Sunday, October 26, 2014

There To This Day

The reading from Hebrew scripture in the lectionary texts for Proper 26A(31A)/Pentecost 22A  (Joshua 3:7-17) tells of the crossing into the Promised Land. Similar to the earlier crossing of the Red Sea, barely ahead of Pharaoh's army, this text might not offer new insights. The follow-up to the crossing, however, provides an opening in which a contemporary artist's work may speak to this text.

In Joshua 4, the people are given instruction as to a memorial they will construct as an aid to help them and their children remember the events of the day. Twelve stones are picked up, one stone by a member of each tribe, from the middle of the dry bed of the Jordan. The stones were then set up in the middle of the Jordan where the priests stood with the Ark as the people crossed on dry land. According to the scribe of the book of Joshua, the stones are still there to this day.

Even now, thousands of years later, stones remain an aid to both individual and collective memory. Cairns (a group of stones purposely placed in piles or stacks) are created in Scotland in memory of a person or place or to mark a path or location. A Scottish blessing says, "I'll put a stone on your cairn."

Contemporary artist Andy Goldsworthy has explored aspects of stones in his work. His "Garden of Stones", commissioned by the Museum of Jewish Heritage, implants a dwarf oak sapling in a hole drilled in a boulder. Planted by Goldsworthy, Holocaust survivors and their families, the installation reminds viewers of the improbable survival of the trees planted in rock.
For Garden of Stones, see:
Goldsworthy's Striding Arches "stride" around the Cairnhead region of Dumfries and Galloway in Scotland. The arches are crafted from Dumfriesshire sandstone and stand about 13 feet tall and about 23 feet wide. In addition to the arches in the Scotland landscape, Goldsworthy followed the path of emigrating Scots, constructing arches in Canada, the US and New Zealand.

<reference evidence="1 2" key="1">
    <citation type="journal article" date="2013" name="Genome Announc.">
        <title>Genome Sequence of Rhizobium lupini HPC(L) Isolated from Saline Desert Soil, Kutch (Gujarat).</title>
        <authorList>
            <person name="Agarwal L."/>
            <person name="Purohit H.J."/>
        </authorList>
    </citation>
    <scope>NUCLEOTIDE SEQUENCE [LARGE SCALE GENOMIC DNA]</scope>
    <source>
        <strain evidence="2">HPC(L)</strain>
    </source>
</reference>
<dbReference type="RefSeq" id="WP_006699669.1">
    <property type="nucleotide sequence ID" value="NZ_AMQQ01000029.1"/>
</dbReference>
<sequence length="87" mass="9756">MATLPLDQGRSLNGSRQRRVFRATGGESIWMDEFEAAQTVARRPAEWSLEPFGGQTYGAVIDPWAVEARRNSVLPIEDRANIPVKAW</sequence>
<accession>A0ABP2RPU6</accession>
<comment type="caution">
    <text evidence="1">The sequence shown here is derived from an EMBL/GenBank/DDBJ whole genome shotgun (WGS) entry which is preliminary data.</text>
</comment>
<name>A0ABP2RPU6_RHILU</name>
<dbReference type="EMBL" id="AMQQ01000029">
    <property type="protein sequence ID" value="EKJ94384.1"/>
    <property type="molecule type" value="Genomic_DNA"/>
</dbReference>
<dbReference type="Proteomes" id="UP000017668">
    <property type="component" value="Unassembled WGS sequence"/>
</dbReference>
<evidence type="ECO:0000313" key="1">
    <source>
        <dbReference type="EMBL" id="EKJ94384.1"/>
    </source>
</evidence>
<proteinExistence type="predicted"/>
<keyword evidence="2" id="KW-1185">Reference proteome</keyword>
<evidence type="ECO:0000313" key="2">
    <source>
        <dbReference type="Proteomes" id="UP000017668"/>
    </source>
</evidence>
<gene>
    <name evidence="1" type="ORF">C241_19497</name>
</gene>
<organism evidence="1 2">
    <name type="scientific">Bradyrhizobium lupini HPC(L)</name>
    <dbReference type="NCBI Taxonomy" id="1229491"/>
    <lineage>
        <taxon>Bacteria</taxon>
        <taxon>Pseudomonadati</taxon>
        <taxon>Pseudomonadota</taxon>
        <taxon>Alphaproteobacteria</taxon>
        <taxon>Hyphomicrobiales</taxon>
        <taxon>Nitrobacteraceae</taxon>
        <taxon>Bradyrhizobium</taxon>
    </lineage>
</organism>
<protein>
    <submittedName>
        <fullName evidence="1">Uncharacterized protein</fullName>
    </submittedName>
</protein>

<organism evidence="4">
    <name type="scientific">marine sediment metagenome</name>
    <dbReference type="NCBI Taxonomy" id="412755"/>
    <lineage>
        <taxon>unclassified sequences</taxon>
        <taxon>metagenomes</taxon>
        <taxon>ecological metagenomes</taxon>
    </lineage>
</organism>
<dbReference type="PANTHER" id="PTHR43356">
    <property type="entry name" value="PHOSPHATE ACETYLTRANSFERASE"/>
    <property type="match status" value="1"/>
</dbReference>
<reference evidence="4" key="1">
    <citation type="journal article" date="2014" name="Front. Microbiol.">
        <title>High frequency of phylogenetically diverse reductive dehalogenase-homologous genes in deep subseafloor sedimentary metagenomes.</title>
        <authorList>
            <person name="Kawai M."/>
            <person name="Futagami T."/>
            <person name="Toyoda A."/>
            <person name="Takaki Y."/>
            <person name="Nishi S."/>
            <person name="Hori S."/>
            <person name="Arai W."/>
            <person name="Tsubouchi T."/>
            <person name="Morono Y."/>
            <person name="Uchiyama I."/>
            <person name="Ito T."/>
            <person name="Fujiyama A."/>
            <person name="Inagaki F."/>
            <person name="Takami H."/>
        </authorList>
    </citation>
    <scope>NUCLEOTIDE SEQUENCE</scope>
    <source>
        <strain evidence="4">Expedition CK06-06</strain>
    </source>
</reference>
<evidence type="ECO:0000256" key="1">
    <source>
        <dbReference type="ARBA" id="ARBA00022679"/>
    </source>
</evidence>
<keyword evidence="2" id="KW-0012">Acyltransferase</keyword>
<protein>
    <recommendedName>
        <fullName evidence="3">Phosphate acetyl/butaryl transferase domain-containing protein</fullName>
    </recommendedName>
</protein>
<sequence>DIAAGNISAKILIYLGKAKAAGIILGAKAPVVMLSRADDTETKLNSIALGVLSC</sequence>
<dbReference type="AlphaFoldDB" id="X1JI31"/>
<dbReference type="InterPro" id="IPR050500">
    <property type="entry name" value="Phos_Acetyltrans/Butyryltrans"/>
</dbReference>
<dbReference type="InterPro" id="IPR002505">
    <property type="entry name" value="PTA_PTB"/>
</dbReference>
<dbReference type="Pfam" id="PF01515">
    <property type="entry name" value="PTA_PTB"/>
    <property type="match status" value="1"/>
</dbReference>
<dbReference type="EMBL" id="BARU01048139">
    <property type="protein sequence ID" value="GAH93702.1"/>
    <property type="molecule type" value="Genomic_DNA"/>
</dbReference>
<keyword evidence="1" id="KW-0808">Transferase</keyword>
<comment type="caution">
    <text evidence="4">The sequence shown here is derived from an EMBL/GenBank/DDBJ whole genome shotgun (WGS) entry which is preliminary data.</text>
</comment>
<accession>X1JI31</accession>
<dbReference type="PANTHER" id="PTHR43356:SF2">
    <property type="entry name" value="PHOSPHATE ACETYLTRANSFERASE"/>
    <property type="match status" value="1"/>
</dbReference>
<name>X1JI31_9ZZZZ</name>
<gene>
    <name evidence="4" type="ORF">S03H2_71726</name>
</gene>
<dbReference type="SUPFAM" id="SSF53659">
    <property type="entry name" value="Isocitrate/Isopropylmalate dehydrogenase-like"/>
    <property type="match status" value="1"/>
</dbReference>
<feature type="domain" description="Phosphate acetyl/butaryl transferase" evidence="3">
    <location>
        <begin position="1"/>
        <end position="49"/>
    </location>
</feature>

For Striding Arches, see:
These two installations use stone to speak to themes of place, the movement of people, survival, care and creation. They are the same themes found in the Joshua reading that takes the people of God from nomad to landed. Unlike Joshua's stone installation, though, the contemporary pieces are not necessarily going to be "there to this day". Goldsworthy's works live in their environment and may be changed or reclaimed or in some other way altered by their relationship to the place where they are.

It's telling to note that thousands of years after Joshua and the people crossed the Jordan, we are using the same materials to mark the same human emotions, conditions, hopes and dreams.

For Andy Goldsworthy's book Stone, see:  A partial digital catalogue of Goldsworthy's early work can be found at:

For thoughts on the gospel reading (Matthew 23:1-12), click here.

For additional lectionary-related art resources, see the Art&Faith Matters Facebook page: 

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